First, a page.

Posts Tagged ‘Cutler Hammer Circuit Breakers’

Circuit Breaker Arc Chute Missing – Remove the Cover

April 4th, 2011 No comments

MIDWEST has its own internal blogosphere that especially hums away when something unusual happens, like when one of the Engineers or Engineering Technician discovers something important or rare or both with the electrical equipment they are working on. Here is an example of some internal buzz that also proved the

MA31000 Square D Circuit Breakers For Sale

MA31000 Square D Circuit Breakers For Sale

importance of removing the covers from electrical power circuit breakers, whether Square D circuit breakers, Cutler Hammer circuit breakers or GE General Electric circuit breakers. The need is not related to the manufacturer. In this example, the Engineering Technician was reconditioning and testing a 1000 amp Square D circuit breaker. When he removed the cover of the circuit breaker, he was amazed to find the center pole arc chute was gone. Completely missing. Fortunately the arcing and main contacts appeared undamaged. There was some arcing marks on the arcing contacts, but nothing serious. One could do high current tests, contact resistance tests, and insulation resistance tests and never catch this defect. But the first time this breaker tried to interrupt a large fault current, it could have failed, with the resulting arcing causing an eventual phase to phase arcing fault on the line side of a large circuit breaker. This arcing fault might not be large enough to trip the main breaker immediately. If for some reason the panel board was a MLO, main lugs only, the protective device might be the main breaker or fused switch on the line side of an upstream transformer. This is a worst case environment, but it does happen. It is especially dangerous because the arcing fault may last several minutes before the main protective device operates. And more scary is the possibility of someone being injured by the fault. This is an incipient failure. Also an insidious failure. It is another example of the reason to properly recondition replacement power circuit breakers. Testing alone is not enough.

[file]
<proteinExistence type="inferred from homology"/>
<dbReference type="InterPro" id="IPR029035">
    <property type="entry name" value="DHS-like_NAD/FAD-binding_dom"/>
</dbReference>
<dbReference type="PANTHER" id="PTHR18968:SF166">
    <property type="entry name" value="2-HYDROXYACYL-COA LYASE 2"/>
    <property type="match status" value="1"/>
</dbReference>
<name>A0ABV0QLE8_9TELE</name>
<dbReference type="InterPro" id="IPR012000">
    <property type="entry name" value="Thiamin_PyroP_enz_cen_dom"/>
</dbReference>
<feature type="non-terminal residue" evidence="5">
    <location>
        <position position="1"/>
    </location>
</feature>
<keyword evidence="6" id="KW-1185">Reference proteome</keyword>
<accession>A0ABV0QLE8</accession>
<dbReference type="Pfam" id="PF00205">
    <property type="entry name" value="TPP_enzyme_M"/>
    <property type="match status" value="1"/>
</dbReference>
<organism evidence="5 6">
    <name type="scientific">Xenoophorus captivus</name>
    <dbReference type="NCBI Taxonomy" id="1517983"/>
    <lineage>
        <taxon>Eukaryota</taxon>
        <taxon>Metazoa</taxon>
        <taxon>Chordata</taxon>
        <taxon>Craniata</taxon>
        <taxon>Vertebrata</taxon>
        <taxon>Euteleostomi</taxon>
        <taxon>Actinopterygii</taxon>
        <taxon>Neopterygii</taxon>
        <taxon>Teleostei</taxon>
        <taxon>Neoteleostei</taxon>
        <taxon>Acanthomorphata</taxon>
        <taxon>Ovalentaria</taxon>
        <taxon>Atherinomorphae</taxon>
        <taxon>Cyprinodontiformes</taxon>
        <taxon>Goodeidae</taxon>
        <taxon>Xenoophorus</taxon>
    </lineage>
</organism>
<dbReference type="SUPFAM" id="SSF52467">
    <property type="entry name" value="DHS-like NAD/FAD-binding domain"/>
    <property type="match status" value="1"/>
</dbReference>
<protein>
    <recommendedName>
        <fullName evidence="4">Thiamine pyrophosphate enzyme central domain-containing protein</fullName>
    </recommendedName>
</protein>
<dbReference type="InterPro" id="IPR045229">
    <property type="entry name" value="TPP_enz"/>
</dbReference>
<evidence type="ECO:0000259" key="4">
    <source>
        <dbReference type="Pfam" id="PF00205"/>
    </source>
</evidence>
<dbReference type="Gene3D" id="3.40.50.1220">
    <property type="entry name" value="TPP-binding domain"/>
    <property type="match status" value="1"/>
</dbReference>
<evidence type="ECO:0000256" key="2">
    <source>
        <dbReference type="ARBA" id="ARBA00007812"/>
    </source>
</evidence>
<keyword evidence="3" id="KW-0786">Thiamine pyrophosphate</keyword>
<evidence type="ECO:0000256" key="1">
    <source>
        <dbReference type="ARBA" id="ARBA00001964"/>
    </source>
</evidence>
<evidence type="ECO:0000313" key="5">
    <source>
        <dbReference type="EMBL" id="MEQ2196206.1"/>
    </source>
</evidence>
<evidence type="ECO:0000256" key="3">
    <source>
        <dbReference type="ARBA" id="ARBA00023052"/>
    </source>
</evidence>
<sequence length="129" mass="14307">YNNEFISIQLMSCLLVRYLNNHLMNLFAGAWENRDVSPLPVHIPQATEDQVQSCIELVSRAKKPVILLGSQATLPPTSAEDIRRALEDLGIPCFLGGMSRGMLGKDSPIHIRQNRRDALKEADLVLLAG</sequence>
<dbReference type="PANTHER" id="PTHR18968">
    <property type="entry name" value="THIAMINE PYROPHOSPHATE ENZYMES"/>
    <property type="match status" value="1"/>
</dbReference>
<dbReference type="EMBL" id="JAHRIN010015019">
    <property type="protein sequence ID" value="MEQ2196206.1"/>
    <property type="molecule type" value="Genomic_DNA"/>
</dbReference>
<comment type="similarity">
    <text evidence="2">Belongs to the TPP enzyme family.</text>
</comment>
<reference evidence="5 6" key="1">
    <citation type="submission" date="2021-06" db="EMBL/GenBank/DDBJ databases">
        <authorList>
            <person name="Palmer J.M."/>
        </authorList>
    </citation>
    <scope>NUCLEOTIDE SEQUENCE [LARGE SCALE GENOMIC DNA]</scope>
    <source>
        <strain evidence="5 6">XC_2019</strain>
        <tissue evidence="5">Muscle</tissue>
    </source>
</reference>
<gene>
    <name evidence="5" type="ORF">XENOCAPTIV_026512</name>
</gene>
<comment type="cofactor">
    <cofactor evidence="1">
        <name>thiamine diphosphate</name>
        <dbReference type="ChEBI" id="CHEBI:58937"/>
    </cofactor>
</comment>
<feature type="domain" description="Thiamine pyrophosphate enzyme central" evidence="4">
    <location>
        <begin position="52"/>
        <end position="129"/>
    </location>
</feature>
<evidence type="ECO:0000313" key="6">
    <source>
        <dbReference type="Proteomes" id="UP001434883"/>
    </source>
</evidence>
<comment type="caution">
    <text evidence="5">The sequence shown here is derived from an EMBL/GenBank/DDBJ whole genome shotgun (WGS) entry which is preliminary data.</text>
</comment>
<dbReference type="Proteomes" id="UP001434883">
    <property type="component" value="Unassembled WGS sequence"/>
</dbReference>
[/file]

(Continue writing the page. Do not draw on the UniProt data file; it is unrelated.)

Circuit Breaker Large Over Current Time Delays

December 29th, 2010 4 comments

In MIDWEST’s training classes for qualified personnel, there is a segment where we explain the long time delay range within which a Square D 1000 amp circuit breaker should trip due to an overload. This information is received with anything from amazement to skepticism to outright disbelief, even though we show the Square D circuit breaker characteristic trip curve.  The overload time delay information is not restricted to Square D circuit breakers. It’s the same with Cutler Hammer, GE General Electric, Siemens, ITE, Westinghouse, Merlin Gerin, or Federal Pacific circuit breakers.


In our training example we use an old Square D 1000 amp MA type circuit breaker.  If we tested this circuit breaker at 3000 amps, that’s 300%, the minimum to maximum trip range is about 45 seconds to 340 seconds. It might trip in 45 seconds or it might not trip for 340 seconds.  This is an old thermo-magnetic circuit breaker, which typically works by heating a bi-metal in the over current trip device. Many newer breakers use electronic over current devices which have more repeatable overload time delay test results.


The illusion is that these Square D, Cutler Hammer, Westinghouse circuit breakers are designed to directly protect people. They are not. The breakers protect the equipment connected to them and they protect the electrical system. They are designed for the characteristics of the equipment connected, such that connected equipment will not be damaged by an overload or fault. This is a basic limited explanation. So, when you think of molded case circuit breakers, power circuit breakers or air circuit breakers, it’s important to know these breakers don’t just trip right at the breaker trip device rating.       

Old or New Circuit Breaker Hearing Test

October 13th, 2010 No comments


PAL36200 Square D Molded Case Circuit Breaker

PAL36200 Square D Molded Case Circuit Breaker

How would you feel if you were an Engineering Technician and you had just spent over an hour maintaining and testing a Square D PAL362000 circuit breaker and the Engineer walked up, operated the PAL362000 one time and said “It’s junk, throw it out?”  You might think the Engineer should be thrown out. But actually, the Engineer was just confirming what the technician already knew. In this case the circuit breaker had been inspected for any deficiency. The cover had been removed, yes, carefully, and the contacts, arc chutes, operating mechanism were all checked and maintained. The line and load side terminals of the old Square D PAL362000 were clean and in good condition. There was no sign of rust, worn main contacts or arc damaged arcing contacts. The operating mechanism visually looked in good condition. There was discoloration to the movable contact fingers of each pole piece.